In 2017, the public conversation around America’s use and abuse of substances focused squarely on the opioid crisis, an ever-deepening disaster that claims 91 lives each day. But beyond this justified public outcry, an older and more subtle foe has also made its deadly force clear: alcohol.
According to recent epidemiological research, rates of alcohol use disorders increased nearly 50 percent between 2003 and 2013, the latest years studied. This rise leaves approximately 1 in 8 Americans struggling with alcohol abuse, with particularly troubling increases among women and minorities. While the short-term risks associated with alcohol disorders are significant, the larger health implications can be even more severe: Excessive drinking has been linked to increased rates of heart disease, stroke, and cancer.
In this project, we were determined to study America’s drinking habits in greater detail. Drawing from the CDC’s Behavioral Risk Factor Surveillance System (BRFSS), we scoured the latest data to determine how Americans are drinking and which demographics face the greatest alcohol-related risks.
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We’ll begin with a basic metric: the percentage of adult Americans who have had at least one drink in the last month. Geographical differences prevent generalization – our data reveal massive variations among residents of different states. In Wisconsin, for instance, roughly two-thirds of adults had imbibed an alcoholic beverage within the last month. These data are consistent with a recent study of the country’s heaviest drinking cities, 10 of the nation’s top 20 fell within the Badger State. D.C., New Hampshire, Vermont, and Minnesota also made the top five, suggesting a possible connection between frigid winters and alcohol consumption that previous studies have also observed.
Meanwhile, in Puerto Rico and Utah, fewer than a third of adults had taken a drink in the last month. While the Mormon population may explain Utah’s teetotaling, religious views might also explain the low rates of recent drinking in other states. Mississippi is the nation’s most religious state, and many Southern Christian denominations encourage their members to avoid alcohol.
When it comes to drinking heavily, a new location tops our list: our nation’s capital. That may be a concerning metric for a city that recently relaxed its restrictions on the sale of alcohol. Vermont and Wisconsin remain near the top of our list, joined by Maine, another cold locale. Guam also made the list, though the island’s primary focus may be another addiction issue. Guam has the highest rate of smoking of any U.S. state or territory and recently raised the legal smoking age to combat that trend.
West Virginia topped our list of states with the fewest heavy drinkers. While this news is certainly encouraging, it likely does little to assuage the state’s opioid troubles – including the highest overdose rate in the nation. Other regions toward the bottom of the list, such as Oklahoma, may owe their rates to dry counties within their state.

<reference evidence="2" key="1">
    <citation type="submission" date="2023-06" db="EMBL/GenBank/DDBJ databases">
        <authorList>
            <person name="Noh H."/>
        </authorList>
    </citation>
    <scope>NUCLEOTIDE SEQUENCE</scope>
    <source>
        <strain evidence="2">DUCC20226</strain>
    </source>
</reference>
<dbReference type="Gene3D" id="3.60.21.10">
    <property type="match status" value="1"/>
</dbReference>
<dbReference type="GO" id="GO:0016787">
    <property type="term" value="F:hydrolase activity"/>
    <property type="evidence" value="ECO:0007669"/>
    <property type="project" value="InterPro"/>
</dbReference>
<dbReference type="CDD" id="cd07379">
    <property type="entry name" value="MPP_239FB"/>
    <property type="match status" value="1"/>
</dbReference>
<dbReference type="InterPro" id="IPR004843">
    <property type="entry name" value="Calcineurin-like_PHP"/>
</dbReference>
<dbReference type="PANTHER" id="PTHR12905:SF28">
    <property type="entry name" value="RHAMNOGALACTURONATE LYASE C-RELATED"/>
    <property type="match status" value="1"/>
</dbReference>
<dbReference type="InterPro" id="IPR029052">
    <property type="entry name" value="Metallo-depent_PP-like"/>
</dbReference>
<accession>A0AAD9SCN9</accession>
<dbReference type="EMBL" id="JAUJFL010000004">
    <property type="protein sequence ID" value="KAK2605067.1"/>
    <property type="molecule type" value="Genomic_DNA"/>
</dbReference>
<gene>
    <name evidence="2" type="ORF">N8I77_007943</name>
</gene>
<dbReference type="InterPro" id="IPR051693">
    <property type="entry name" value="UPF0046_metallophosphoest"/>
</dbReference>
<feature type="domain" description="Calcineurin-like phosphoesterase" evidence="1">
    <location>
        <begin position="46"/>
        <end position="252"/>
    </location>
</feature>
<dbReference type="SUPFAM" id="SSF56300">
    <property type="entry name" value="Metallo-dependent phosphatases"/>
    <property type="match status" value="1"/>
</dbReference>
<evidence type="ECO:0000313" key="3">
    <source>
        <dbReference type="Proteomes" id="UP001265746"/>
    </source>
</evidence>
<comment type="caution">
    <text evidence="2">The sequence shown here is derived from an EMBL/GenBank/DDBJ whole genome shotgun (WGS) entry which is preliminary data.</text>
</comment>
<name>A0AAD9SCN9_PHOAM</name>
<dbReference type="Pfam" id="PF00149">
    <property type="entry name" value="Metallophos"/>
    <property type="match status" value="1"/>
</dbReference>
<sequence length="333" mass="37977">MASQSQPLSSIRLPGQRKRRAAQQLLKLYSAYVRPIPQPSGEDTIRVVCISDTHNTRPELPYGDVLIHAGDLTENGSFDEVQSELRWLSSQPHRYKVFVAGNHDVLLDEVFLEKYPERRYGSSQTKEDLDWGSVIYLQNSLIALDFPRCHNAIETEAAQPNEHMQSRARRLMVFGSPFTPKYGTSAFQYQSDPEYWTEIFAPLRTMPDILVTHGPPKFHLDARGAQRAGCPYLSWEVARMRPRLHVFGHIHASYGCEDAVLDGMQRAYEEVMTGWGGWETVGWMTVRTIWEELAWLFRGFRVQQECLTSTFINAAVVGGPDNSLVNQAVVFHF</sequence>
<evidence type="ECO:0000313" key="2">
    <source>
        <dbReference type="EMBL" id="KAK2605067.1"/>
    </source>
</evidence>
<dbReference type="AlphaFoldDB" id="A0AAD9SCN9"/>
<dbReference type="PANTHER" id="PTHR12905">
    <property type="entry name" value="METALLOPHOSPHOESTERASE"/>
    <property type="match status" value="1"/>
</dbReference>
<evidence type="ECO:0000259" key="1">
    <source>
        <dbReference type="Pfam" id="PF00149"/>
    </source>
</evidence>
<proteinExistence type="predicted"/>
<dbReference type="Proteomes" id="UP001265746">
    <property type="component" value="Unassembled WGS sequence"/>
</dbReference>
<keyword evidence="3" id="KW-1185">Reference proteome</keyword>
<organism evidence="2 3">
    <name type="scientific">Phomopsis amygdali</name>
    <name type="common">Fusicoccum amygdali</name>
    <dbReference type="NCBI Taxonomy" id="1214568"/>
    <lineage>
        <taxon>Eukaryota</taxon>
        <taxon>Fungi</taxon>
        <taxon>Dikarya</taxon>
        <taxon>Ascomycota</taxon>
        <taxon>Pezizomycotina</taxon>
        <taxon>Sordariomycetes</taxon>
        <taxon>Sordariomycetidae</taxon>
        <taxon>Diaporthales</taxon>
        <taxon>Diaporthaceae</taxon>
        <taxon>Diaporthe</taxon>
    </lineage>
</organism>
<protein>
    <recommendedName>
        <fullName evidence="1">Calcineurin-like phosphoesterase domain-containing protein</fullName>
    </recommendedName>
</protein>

Our potentially most dangerous category of alcohol consumption – binge drinking – also occurs most frequently in Washington, D.C. The capital slightly edged out North Dakota, which was given the dubious distinction of “drunkest state” in 2017. Nearly 1 in 4 Wisconsin adults report recent binge drinking as well, while Minnesota makes another appearance, and Iowa rounds out the top five.
Interestingly, our bottom five binge drinking states are identical to our states with the lowest rates of drinking any alcohol at all in the last month, albeit in a different order. This may suggest a relationship between the two metrics: If a state’s culture doesn’t encourage even social drinking, fewer residents are at risk of displaying more dangerous drinking behavior as well.
Moving beyond geographical comparisons, we considered a potentially related risk factor: smoking. Our results demonstrate that rates of heavy drinking and binge drinking are more than twice as high among those who smoke than those who don’t. While each habit’s respective effects are concerning enough, their combined health impact is especially troubling. Recent research suggests smoking and drinking amplify each other’s negative effects on memory.
Additionally, those who smoke “socially” when drinking have little reason to believe they’re in the clear. The medical community has sought to educate the public about the risks of even occasional smoking: Even smokers who average less than one cigarette a day increase their risk of early death by 64 percent.
Comparing rates of drinking among men and women, it’s clear that guys typically imbibe at higher rates than their female counterparts. Whereas less than half of women had consumed an alcoholic beverage within the last month, nearly 60 percent of men had done so. Binge drinking figures also featured a large disparity, with more than 1 in 5 men attesting to such an experience.
While risks of abuse are clearly more prevalent among men, concerning recent evidence suggests women may be catching up. A recent study of 4 million people across the globe found young female respondents drink nearly as much as their male counterparts and experience harmful outcomes (such as dependence) with virtually equal frequency.